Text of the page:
Leaving aside any feelings of joy, relief or disappointment about specific election results, these fingers are the signs of a full-fledged democratic deficit that may prove as ominous as our runaway financial and environmental deficits.
I’m worried that half of all eligible voters got passive-aggressive and refused to vote. But an equally forceful sign of social alienation was the landslide majority electing Conservative MPPs from farm and cottage ridings.
To be sure, some of the regional protest vote was based on opposition to the Liberals’ Green Energy Act, which pushed windmills – generally a good thing – in a bad way by linking them to business interests controlled far from the communities hosting the turbines.
But the NDP and Greens tilted at corporate windmills in the name of local economies, and their regional vote didn’t grow.
It may be tempting to explain the ultra-conservative vote in farm country as an expression of narrow-mindedness. Tempting, but wrong.
Lest we forget, the farm vote in North America has historically been far to the left. In 1919, United Farmers of Ontario – which favoured progressive taxation, government-owned railways and support for co-ops – joined forces with the urban Independent Labour Party to form the government. A painting in the Ontario legislature from that era depicts a dying farmer with his wife and children at one side and a banker preparing to seize his land on the other.
In the same period, farmers from the Owen Sound area elected the first woman federal MP, the Progressive and later socialist Agnes Macphail. North America’s first avowedly socialist government was elected in the farm province of Saskatchewan.
Conservatism is not deeply rooted in farm country. The fact is, it’s been more carefully cultivated than most crops. For decades, the name of the game for governments and corporations was to break the class consciousness of farmers. They undermined farm radicalism by redefining farming as a business and redesigning farm supports as business programs for specific commodity groups.
The Canadian Federation of Agriculture, the major national farmers’ group, no longer claims to represent the commonality of all those working in the fields. Instead, farmers join as pork or wheat producers, etc.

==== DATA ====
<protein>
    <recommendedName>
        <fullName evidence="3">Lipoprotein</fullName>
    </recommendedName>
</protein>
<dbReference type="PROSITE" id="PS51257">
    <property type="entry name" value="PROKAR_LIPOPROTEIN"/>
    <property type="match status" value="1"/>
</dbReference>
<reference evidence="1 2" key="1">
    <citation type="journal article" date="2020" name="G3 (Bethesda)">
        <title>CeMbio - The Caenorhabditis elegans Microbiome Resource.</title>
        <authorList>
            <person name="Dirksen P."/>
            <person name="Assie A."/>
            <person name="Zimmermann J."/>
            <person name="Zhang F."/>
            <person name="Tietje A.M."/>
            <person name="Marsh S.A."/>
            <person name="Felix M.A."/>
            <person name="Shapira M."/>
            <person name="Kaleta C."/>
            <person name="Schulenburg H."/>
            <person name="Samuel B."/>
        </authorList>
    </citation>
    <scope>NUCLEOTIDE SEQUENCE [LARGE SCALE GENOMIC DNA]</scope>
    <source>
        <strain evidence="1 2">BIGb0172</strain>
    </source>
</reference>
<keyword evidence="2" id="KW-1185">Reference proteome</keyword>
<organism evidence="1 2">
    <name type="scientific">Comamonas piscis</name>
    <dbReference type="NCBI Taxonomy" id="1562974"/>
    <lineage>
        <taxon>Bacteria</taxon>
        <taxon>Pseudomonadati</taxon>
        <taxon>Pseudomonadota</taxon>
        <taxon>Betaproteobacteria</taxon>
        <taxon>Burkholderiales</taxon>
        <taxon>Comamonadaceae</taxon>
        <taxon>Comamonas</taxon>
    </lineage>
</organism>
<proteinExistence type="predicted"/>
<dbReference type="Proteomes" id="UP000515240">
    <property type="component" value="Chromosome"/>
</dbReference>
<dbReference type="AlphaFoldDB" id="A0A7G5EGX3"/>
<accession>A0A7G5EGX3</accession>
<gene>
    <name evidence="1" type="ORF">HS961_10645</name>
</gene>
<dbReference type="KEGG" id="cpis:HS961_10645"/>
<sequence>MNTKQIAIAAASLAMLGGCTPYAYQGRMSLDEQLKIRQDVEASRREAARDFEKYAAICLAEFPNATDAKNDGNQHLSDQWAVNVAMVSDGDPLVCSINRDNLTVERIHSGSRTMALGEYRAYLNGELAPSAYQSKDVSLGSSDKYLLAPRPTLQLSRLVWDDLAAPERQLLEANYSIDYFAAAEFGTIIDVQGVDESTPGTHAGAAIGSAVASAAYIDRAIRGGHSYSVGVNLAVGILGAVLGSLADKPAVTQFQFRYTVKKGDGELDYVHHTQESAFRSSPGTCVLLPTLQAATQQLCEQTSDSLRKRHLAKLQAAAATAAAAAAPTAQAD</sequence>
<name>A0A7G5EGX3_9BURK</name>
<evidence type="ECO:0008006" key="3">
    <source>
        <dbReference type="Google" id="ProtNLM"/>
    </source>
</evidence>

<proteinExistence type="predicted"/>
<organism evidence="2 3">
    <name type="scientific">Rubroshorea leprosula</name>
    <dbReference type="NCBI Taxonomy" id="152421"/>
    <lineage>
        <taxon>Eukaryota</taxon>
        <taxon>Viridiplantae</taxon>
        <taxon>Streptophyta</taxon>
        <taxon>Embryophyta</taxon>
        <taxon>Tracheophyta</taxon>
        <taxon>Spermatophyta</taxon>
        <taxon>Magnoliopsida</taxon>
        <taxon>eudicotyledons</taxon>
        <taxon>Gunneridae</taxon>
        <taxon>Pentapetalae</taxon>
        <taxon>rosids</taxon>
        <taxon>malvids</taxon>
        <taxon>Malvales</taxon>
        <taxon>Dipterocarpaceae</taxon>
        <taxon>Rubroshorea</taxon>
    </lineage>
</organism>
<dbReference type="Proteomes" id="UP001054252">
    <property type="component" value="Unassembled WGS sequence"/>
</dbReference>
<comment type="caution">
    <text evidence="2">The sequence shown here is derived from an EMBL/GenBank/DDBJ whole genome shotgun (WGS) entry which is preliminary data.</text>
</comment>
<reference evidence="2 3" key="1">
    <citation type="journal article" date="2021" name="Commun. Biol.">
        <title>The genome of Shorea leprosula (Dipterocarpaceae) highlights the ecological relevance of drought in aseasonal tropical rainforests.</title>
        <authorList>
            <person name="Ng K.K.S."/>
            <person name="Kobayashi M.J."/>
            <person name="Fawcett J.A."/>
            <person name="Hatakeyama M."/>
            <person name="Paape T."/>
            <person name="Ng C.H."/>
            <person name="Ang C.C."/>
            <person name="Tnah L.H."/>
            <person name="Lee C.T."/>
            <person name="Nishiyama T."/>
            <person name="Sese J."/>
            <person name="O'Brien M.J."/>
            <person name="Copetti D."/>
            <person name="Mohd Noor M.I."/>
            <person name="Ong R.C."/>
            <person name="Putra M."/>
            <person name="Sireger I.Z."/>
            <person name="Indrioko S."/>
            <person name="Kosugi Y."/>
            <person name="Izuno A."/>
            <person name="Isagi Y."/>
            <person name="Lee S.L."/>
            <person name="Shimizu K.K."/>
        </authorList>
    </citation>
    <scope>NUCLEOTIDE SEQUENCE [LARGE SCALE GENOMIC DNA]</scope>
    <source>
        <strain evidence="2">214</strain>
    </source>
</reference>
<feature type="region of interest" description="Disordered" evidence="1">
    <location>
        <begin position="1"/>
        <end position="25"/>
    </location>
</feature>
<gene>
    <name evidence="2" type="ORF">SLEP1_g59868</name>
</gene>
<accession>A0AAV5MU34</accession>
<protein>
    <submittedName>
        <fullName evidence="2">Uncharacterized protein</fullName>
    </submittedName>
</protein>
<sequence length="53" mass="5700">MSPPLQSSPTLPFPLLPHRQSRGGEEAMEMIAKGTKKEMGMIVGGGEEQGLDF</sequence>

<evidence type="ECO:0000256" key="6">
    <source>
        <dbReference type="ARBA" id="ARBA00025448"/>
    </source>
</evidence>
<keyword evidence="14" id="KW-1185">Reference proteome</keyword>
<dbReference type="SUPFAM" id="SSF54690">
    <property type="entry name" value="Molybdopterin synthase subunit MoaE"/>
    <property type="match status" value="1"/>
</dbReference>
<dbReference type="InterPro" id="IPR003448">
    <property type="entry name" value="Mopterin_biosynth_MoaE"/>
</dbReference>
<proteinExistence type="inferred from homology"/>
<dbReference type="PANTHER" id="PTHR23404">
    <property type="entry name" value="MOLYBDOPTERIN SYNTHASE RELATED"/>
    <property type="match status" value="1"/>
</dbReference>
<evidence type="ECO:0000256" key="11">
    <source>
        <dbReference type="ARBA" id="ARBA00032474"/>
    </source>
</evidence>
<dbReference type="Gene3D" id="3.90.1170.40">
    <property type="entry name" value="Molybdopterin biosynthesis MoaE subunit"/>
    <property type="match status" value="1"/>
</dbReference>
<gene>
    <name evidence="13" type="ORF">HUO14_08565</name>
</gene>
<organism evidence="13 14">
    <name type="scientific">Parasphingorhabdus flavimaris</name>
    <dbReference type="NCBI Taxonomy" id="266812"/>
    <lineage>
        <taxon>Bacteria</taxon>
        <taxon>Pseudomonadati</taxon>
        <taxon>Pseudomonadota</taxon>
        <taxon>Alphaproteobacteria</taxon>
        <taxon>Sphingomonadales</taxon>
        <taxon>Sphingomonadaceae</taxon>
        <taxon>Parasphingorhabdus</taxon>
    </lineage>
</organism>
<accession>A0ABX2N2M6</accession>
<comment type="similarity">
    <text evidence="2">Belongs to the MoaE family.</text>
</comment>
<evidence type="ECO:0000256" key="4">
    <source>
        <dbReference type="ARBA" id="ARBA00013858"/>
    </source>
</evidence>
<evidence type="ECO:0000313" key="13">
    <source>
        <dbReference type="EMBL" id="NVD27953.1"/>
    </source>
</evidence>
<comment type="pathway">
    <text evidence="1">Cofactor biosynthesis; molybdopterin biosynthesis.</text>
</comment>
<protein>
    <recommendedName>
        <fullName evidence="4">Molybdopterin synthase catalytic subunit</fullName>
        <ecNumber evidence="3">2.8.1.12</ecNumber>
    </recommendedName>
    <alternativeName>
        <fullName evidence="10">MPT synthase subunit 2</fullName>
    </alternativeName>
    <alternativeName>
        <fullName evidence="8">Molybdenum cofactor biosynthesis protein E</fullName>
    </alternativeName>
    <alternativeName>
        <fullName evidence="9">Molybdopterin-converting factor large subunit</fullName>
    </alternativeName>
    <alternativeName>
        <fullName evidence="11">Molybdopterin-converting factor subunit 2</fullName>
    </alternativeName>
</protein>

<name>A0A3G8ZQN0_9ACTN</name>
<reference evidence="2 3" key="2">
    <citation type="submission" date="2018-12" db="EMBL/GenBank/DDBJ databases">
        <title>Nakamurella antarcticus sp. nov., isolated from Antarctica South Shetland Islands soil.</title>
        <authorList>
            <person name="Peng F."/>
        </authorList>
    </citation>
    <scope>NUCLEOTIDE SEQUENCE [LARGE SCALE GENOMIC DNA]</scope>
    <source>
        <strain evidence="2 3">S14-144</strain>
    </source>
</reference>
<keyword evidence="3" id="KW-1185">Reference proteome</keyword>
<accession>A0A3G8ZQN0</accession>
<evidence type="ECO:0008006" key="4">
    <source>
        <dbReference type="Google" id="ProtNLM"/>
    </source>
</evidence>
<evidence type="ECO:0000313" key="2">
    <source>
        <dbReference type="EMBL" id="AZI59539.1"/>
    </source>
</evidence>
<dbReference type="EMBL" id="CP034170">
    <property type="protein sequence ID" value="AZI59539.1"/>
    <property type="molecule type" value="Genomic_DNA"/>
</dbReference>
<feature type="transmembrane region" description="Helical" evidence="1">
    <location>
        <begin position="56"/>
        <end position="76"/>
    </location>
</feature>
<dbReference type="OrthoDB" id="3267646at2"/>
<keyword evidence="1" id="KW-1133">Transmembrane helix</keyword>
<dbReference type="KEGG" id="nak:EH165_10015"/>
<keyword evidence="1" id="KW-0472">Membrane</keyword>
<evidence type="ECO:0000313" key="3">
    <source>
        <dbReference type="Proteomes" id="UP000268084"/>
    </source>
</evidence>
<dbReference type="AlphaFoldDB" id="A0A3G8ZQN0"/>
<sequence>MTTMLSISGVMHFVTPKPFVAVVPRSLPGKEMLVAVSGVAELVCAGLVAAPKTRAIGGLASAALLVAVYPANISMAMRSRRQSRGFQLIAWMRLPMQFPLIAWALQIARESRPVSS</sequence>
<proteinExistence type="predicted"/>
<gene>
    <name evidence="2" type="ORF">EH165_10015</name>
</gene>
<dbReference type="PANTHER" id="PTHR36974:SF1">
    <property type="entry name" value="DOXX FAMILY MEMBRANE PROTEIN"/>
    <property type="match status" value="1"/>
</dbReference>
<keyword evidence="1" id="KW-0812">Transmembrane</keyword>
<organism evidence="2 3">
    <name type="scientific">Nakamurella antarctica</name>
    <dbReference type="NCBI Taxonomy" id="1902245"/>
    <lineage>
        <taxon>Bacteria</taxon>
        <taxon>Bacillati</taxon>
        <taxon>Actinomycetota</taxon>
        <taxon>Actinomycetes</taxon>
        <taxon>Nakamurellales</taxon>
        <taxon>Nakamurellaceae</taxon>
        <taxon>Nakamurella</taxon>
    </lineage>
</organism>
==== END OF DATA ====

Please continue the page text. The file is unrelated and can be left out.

Today’s federal Conservatives advanced this business model with its plan to destroy the government-funded Wheat Board, which pools high-quality western wheat for bulk sales so no one farmer has to sell low just to find a buyer. This move represents an attack on one of the last remaining cooperative traditions of buying and selling as a group.
The populist edge of earlier farm radicalism led to projects like government-run railroads, electric power, universities and pensions. Such reforms benefited everyone, including the self-employed and middle class.
For all the lawn signs peppering rural areas telling government to back off their private property, the first farmer to refuse government-funded medicare, ambulances, school buses, education or free drugs for seniors has yet to step forward. Indeed, no politician, not even hardcore conservative Tim Hudak, dares challenge the victories of what might be called first-generation radicalism.
But despite their popularity and success, the spirit of the first wave of universal programs has not been applied to new issues. We have no universal childcare program, no universal drug program, no universal school meal program, no universal income support program, no universal program of post-secondary or adult education, and on and on.
Instead, second-generation reform efforts have been designed to serve the needs of specific groups or “minorities.” We have a variety of tax deductions to encourage affluent people to save for their retirement, for example – a form of welfare geared to rich individuals and people working for major companies or government. (Un)employment insurance means little to the self-employed, low-waged and farmers, and the growth of workplace medical benefits and establishment of on-job pensions – add-ons to services that should be public – doesn’t either.
The rise of ultra-conservative conservatism, often supported by those on low and modest incomes, is one reason to promote an increased list of public services. Expanding such entitlements would weaken anti-government arguments, extend fairness and restore the good faith between town and country undermined so deliberately by big business.
Denticare, now only really available to those on welfare or those with fat benefits packages, would be a logical addition, as would pension reform, pharmacare, etc. My favourite not-yet-achieved service would be universal farm-to-cafeteria meal programs, starting with schools but moving quickly to hospitals, municipal governments and all public institutions. Beyond benefiting the environment and those receiving the service, such a program would create relationships not of competition, but of prosperity between city and farm folk.
The middle finger can sometimes be a call to active listening.